This beautiful book about early 20th-century labor organizer Fannie Sellins (1872-1919) begins with her murder by sheriff’s deputies, in broad daylight, at the age of 47. No one is prosecuted. Mary Cronk Farrell then jumps back 20 years to trace Sellins’ life organizing garment and mine workers. Full of photos and primary documents, Fannie Never Flinched puts Sellins’ story in the context of the struggles of workers and the labor movement during the “Gilded Age.” As Farrell, a skilled and engaging nonfiction writer, explains in the author’s note, during the research for the book she realized that the murder of Sellins is part of a much larger pattern of violence against working people. [Review by Rethinking Schools.]
Fannie Sellins lived during the Gilded Age of American Industrialization, when the Carnegies and Morgans wore jewels while their laborers wore rags. Fannie dreamed that America could achieve its ideals of equality and justice for all, and she sacrificed her life to help that dream come true. Fannie became a union activist, helping to create St. Louis, Missouri, Local 67 of the United Garment Workers of America. In 1913, she moved to begin work for the mine workers union in West Virginia. She traveled the nation and eventually gave her life, calling for fair wages and decent working and living conditions for workers in both the garment and mining industries. Her accomplishments live on today. [Publisher’s description.]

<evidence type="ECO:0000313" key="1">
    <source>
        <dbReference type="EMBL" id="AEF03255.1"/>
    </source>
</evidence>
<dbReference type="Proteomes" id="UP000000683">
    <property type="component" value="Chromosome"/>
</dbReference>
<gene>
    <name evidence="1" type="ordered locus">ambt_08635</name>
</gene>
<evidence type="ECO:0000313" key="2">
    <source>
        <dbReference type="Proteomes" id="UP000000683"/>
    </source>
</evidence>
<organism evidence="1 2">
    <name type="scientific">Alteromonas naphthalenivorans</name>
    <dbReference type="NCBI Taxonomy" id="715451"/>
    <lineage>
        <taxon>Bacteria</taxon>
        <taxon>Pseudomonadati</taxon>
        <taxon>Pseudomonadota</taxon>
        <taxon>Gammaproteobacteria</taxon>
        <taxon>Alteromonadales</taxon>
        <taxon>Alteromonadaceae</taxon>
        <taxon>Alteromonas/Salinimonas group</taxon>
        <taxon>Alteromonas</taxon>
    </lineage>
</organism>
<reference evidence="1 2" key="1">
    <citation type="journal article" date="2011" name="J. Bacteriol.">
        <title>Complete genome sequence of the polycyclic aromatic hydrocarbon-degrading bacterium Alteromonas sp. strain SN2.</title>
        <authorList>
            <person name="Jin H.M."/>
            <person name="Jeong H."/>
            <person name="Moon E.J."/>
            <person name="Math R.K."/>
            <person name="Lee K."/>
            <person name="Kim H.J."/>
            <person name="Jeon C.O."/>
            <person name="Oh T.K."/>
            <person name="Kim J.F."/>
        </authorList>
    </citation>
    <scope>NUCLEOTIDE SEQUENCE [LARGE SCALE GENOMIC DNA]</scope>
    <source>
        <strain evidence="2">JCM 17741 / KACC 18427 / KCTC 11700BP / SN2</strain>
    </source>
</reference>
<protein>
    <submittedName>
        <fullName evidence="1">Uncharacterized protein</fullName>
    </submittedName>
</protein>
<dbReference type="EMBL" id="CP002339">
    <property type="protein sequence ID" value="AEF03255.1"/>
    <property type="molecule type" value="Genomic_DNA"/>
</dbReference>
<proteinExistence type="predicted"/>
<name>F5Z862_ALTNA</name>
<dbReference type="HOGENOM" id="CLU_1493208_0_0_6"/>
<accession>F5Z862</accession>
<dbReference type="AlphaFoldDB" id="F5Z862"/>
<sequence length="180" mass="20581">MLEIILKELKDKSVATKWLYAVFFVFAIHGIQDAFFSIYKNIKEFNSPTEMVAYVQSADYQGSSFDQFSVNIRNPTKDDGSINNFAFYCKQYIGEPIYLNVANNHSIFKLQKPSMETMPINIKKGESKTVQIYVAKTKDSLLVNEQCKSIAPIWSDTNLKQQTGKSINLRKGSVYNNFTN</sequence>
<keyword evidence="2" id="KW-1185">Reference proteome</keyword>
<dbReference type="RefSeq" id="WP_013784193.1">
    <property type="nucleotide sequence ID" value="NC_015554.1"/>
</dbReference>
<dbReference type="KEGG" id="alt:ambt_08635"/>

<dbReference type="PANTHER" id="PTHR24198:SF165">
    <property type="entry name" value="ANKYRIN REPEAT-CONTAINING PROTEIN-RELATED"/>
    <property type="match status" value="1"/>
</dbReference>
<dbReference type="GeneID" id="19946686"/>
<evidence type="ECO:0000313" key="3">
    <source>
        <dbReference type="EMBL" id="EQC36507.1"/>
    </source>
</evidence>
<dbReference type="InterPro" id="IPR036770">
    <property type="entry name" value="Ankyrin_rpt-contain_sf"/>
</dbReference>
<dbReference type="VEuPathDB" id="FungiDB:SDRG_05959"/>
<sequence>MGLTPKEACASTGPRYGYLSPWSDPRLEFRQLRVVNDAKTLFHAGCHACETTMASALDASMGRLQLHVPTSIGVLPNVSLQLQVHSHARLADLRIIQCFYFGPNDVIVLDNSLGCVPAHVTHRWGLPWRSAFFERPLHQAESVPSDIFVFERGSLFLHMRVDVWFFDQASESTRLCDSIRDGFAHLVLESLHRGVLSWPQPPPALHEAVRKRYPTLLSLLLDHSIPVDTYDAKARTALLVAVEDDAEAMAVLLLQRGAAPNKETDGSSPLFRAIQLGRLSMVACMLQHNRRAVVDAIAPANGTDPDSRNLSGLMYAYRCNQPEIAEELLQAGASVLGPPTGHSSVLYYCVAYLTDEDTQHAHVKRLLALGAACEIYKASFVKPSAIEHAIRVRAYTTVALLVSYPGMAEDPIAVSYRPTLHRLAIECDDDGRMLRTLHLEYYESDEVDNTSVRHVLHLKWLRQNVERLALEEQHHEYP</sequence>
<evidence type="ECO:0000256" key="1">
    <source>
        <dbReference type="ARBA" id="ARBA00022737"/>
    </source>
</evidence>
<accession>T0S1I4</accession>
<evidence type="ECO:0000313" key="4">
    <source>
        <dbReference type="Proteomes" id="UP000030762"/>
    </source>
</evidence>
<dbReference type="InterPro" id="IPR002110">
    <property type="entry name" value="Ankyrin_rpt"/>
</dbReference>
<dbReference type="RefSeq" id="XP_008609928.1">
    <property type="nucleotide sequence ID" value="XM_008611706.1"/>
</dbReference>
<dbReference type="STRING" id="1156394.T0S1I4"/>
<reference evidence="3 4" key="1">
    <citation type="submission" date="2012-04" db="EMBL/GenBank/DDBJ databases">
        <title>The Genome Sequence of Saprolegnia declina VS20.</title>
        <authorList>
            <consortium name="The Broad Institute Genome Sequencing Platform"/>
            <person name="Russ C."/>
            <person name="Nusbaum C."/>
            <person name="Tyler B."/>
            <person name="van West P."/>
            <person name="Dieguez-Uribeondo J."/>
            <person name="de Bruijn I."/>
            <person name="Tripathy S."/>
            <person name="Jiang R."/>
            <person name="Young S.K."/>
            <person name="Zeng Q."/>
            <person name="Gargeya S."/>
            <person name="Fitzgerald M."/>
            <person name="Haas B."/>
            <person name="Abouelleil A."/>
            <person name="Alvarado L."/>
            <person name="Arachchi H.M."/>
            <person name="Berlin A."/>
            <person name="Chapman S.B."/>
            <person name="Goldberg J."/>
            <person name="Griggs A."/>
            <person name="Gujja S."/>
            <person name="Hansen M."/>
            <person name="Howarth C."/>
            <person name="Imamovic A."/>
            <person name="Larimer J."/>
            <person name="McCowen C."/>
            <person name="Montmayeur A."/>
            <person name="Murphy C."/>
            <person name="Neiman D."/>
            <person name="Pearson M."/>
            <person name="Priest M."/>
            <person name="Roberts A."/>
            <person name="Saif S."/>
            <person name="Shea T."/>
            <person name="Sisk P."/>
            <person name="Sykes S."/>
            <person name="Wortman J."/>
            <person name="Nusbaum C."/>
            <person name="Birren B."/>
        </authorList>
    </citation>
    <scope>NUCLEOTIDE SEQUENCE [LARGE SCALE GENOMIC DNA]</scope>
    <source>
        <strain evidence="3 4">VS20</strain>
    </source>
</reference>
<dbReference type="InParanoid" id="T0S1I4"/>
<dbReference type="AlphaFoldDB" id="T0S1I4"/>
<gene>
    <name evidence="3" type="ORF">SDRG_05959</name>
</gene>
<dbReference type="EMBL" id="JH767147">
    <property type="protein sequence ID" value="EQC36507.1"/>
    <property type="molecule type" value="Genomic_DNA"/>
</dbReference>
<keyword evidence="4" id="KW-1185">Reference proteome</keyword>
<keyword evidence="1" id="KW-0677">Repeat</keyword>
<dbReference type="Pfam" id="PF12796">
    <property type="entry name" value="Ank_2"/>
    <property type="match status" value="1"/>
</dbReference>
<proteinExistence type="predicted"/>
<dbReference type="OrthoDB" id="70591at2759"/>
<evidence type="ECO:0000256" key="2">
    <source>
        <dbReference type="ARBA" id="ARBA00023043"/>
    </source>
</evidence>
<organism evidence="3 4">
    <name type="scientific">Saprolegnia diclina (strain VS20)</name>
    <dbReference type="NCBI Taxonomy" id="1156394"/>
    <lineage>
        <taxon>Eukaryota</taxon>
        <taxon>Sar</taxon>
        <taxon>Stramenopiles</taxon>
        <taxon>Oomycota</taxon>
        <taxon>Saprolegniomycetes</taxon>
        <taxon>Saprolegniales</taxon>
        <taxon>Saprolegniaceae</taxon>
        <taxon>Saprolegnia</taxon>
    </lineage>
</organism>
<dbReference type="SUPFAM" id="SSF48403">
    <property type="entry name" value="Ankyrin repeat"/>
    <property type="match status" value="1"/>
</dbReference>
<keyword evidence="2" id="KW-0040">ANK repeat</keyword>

ISBN: 9781419718847 | Published by Abram Books.